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  • How do I file a complaint?

    By law, all complaints must be received in writing. When you call, you may ask any questions that will help you decide if you should file a complaint. If you decide to file a complaint, you will need to provide the following information:
    • The name of the licensed licensee against whom you are complaining. The business address and phone number, if you have them.
    • The name of the patient, if other than yourself, and your relationship to the patient.
    • The name and address of any other licensees which you may have consulted regarding the treatment complained of.
    • The date(s) of the treatment.
    • All significant details about the complaint that describe the incident(s) in question. It is best to stick to the facts and details, but your impressions are important too.
    • You may wish to attach copies of any documents you have which support your complaint. DO NOT SEND ORIGINALS, as you may need them later.
    • You may also be asked to sign a "Release of Information" form so that the Governing Board can obtain all the necessary medical and billing records.
    State law requires investigations be kept confidential. If you are concerned about the release of medical records, please call (603) 271-8389 to discuss your concerns.
    In most cases, your complaint will be shared with the licensee in order to allow a full response to the allegations. If you are concerned about the licensee seeing your complaint, please call 271-8389 to discuss those concerns. If, after discussing your concerns, you do not wish the information to be shared, please make that wish clear on your complaint. You must understand, however, that such a request may seriously hinder the Board’s investigation into your complaint.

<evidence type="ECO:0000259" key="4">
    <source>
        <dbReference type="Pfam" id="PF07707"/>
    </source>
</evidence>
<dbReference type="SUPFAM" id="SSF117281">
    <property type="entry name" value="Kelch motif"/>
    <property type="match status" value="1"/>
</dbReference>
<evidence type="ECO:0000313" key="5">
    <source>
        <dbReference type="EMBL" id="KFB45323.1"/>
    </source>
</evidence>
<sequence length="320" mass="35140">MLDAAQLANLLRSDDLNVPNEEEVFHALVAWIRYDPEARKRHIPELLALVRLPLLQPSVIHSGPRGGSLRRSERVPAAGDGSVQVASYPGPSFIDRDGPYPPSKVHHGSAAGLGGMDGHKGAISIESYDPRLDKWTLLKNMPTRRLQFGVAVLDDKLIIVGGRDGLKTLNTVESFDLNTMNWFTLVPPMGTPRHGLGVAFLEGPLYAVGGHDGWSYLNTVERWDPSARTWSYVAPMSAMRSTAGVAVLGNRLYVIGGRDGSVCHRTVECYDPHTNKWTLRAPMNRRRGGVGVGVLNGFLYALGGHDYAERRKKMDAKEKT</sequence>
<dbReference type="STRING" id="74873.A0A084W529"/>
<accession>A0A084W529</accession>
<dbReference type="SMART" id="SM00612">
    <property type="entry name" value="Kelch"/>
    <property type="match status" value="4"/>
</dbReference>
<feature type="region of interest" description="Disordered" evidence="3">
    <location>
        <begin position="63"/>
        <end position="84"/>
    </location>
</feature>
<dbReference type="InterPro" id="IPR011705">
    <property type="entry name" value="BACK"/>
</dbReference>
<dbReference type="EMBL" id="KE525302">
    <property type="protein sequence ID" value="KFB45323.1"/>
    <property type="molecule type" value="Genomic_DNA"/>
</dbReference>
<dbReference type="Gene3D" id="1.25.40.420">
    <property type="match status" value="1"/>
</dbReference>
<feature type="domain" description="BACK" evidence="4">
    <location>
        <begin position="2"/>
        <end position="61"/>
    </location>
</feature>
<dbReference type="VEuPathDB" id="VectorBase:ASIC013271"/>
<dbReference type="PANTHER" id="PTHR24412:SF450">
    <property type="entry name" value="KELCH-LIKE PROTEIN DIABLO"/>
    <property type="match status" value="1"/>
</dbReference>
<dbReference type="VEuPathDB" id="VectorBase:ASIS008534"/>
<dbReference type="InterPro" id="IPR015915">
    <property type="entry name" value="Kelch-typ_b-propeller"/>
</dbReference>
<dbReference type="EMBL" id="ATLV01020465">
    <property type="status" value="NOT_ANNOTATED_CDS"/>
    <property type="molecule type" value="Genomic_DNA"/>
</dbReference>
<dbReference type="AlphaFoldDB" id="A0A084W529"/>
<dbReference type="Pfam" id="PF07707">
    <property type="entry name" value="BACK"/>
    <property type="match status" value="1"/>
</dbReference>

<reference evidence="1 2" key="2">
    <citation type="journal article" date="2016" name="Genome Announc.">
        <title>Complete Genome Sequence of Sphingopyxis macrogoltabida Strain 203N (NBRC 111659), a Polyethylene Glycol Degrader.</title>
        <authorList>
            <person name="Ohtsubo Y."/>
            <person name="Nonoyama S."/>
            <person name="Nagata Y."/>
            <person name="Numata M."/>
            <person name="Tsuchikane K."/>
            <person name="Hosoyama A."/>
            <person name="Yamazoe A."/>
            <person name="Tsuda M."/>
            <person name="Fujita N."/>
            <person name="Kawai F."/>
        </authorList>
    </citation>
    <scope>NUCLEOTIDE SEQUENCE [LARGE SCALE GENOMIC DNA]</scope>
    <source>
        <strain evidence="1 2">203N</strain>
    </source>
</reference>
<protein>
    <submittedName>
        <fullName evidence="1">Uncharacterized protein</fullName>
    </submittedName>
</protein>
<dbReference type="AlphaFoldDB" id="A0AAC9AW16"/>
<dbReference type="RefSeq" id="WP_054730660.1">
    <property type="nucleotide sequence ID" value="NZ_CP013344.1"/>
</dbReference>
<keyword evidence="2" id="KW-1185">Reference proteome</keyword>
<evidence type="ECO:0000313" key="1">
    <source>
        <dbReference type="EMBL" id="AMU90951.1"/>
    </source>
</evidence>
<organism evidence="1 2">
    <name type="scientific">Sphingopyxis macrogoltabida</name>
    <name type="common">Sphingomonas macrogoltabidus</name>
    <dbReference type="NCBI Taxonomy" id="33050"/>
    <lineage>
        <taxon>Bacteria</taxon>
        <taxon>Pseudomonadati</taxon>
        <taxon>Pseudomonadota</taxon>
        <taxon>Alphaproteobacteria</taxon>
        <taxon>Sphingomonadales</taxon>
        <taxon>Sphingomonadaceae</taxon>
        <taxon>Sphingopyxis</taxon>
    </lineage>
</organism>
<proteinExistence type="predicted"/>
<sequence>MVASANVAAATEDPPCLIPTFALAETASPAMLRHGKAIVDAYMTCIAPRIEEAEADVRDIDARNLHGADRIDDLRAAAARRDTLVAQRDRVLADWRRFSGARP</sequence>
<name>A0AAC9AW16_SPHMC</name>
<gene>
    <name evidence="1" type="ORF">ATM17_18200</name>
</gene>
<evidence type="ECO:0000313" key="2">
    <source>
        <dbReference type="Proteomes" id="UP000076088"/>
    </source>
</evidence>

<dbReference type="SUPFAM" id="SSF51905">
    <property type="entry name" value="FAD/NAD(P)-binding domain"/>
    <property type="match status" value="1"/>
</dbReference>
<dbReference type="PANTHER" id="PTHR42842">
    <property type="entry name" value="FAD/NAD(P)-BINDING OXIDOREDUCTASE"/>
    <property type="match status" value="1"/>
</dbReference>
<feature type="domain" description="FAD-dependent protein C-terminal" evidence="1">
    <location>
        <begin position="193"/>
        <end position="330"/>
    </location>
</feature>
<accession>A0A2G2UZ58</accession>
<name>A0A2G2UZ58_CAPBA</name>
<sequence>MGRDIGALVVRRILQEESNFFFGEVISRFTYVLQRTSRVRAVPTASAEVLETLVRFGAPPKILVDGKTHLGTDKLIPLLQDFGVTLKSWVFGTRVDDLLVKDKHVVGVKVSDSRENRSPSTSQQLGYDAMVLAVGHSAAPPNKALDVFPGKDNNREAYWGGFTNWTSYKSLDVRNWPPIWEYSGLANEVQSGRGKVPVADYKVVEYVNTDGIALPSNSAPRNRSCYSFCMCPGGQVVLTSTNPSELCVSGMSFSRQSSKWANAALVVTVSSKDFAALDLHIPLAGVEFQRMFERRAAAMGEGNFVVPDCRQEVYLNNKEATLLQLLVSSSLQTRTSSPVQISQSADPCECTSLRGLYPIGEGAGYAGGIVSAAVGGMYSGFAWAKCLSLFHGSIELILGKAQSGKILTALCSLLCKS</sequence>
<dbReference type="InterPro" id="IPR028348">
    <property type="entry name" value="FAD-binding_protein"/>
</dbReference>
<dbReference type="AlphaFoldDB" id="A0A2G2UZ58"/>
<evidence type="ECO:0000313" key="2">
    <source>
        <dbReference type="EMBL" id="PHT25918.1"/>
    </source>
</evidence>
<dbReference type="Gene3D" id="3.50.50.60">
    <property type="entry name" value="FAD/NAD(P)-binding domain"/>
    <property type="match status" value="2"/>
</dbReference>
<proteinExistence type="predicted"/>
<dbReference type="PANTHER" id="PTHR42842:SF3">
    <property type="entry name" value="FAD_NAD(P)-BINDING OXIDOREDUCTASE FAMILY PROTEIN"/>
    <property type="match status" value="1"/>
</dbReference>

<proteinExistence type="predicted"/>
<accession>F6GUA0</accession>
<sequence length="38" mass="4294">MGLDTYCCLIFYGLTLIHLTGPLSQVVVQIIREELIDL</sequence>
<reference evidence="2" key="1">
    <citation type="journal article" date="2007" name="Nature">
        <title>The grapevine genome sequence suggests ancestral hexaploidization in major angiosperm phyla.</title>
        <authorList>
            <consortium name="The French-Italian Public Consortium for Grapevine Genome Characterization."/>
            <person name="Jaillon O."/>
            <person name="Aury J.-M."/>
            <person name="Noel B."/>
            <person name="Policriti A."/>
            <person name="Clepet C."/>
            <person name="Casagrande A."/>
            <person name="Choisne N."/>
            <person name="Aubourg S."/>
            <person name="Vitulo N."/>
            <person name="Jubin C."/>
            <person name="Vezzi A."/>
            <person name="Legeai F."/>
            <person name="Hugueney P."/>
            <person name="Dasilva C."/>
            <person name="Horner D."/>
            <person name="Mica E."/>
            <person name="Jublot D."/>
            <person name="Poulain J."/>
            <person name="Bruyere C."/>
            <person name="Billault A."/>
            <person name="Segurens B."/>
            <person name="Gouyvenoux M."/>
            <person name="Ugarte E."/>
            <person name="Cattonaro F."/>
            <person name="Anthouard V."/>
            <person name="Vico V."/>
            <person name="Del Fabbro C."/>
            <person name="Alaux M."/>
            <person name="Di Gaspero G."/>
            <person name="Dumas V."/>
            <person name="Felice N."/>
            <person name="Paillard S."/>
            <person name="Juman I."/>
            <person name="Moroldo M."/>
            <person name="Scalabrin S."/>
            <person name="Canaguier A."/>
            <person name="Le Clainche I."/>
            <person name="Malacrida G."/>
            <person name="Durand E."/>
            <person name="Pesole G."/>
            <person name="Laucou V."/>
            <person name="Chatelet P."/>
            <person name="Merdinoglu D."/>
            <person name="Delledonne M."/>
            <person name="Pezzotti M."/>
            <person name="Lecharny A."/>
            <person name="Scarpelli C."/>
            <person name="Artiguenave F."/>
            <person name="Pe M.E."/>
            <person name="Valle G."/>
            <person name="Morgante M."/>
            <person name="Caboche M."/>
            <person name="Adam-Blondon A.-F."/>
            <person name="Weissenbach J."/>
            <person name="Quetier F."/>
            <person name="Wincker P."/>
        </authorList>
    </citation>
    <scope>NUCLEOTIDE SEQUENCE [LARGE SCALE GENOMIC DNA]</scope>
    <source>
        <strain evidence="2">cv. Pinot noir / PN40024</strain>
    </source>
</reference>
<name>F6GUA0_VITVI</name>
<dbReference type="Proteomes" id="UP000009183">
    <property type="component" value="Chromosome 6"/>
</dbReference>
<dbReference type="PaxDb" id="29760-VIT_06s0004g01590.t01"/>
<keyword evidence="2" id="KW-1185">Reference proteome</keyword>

Contact the office for help in filing a complaint.

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  • How long will the investigation take?
    The length and nature of an investigation varies with the nature of the complaint, but on average, investigations are completed within six months. When the Board receives the complaint a letter is sent acknowledging it's receipt. Unless additional information is needed during the investigation, you will probably not receive any other correspondence until the investigation is completed. If, after 3 or 4 months, you wish to check on the status of the investigation, you should feel free to call (603) 271-8389. At that time, we will try to give you an approximate time frame for the investigation. If a outside specialist is needed, the investigation could an additional 3-4 months.